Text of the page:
Miti establishes task force to monitor US-China trade conflict and protectionism

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KUALA LUMPUR (July 18): The Ministry of International Trade and Industry (Miti) has established a task force to assess the developments of the US-China trade conflict and formulate strategies to mitigate the impact of trade protectionism.

The ministry said the task force will monitor and coordinate the feedback from various stakeholders against the backdrop of the escalating conflict.

"The task force will also act as a focal point for stakeholders to present their views, comments, and feedback.

"Companies operating in Malaysia are encouraged to reach out to this task force on any challenges they are facing due to the ongoing trade tension," Miti said in a statement.

The task force can be reached at [email protected].

Miti said countries should halt the spread of protectionism, and instead be actively engaged in finding amicable solutions and resolving trade issues through multilateral dialogue such as the World Trade Organisation.

"This is to ensure that trade policies can be effective in strengthening the multilateral trading system," it said.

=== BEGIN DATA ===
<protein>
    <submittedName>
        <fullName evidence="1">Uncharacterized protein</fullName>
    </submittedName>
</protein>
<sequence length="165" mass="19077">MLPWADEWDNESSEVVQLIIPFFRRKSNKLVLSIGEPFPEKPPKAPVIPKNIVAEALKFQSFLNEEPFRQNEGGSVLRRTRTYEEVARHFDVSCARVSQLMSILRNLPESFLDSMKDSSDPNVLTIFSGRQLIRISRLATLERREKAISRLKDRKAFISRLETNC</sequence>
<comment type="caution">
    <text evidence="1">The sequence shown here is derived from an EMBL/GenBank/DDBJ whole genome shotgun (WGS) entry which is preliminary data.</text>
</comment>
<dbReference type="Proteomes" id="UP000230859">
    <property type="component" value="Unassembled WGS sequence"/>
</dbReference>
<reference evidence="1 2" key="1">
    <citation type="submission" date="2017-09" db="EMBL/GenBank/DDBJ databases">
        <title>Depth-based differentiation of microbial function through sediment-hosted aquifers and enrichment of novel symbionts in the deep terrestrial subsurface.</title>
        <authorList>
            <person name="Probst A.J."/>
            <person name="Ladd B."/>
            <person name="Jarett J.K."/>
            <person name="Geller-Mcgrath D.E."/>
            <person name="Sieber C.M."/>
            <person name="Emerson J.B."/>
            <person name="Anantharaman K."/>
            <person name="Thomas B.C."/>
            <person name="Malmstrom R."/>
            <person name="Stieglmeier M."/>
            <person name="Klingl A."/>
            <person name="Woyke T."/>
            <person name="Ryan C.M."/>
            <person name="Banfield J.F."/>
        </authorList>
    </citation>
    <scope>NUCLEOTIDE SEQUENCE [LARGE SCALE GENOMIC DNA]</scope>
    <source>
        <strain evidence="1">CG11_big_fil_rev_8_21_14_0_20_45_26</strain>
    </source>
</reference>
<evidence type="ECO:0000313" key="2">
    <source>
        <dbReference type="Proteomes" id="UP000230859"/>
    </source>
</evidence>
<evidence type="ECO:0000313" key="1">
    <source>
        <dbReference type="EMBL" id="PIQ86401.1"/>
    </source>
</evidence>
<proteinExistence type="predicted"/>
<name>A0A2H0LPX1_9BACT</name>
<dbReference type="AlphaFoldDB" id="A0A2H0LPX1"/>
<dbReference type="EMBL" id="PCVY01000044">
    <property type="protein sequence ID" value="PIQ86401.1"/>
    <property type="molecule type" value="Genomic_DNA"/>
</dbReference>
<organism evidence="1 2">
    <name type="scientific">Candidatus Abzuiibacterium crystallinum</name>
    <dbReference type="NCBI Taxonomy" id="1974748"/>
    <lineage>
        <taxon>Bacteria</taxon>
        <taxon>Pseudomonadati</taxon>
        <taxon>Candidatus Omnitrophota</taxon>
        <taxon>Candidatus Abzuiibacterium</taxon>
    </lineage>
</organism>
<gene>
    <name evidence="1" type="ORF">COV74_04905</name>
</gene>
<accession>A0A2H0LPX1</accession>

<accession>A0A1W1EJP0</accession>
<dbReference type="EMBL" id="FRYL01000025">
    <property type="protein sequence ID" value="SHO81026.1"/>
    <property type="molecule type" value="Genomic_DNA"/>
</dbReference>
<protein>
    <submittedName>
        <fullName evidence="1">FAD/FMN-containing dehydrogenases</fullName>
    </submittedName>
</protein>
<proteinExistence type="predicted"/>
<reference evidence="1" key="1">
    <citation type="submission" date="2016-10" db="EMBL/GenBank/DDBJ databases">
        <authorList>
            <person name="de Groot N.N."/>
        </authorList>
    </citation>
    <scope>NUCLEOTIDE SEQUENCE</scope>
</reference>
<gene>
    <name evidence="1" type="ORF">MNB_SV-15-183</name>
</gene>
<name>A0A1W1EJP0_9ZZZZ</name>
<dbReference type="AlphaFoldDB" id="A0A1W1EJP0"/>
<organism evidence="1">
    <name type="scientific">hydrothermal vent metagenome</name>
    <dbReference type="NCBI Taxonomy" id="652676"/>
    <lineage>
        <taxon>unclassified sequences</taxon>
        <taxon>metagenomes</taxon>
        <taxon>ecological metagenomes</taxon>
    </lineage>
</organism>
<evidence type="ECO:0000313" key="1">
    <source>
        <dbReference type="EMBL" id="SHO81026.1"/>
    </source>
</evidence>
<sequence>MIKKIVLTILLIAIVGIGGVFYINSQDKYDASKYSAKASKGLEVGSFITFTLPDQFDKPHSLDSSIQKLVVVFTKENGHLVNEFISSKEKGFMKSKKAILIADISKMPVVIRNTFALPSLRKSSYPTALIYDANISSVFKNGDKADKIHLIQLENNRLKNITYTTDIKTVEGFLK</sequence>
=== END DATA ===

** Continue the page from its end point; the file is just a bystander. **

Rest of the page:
Hence, said Miti, the Malaysian government will continue to work with all countries to ensure that protectionism is not the preferred path in any country's policy formulation.

"Malaysia will also highlight our concerns at the Asean and APEC (Asia-Pacific Economic Cooperation) fora," it said.

Miti said trade conflict is never a beneficial move for any country simply because trade restrictions and retaliatory measures would hurt everyone, especially small countries.

The ministry noted the conflict has not only affected the US and China but also sparked retaliatory measures by many other aggrieved countries.

The measures include safeguard investigations launched by the European Union (EU) in March 2018 on 23 iron and steel products and followed by Turkey against numerous iron and steel products in May 2018.

Meanwhile, it said Canada is also considering both quotas and tariffs to stop a spike in imports of foreign steel being diverted from the US.

"Looking at this upsetting trend, a vicious protectionist cycle will ensue and pose a threat to world trade," Miti said. "It is a real concern that in recent months, we have seen the spectre of protectionism on the rise."

Miti said the protectionist measures started when the US initiated investigations in 2017 under the auspices of its Trade Act of 1974 and Trade Expansion Act of 1962.

The US-China trade conflict began on Jan 22, when Washington imposed the global safeguard measures on solar panels and washing machines.

Tensions further escalated when the US invoked Section 232 of its Trade Expansion Act of 1962 and imposed additional tariffs against aluminium and steel imports on national security grounds.

These actions resulted in numerous announcements and actions by China in retaliating against the measures taken by the US.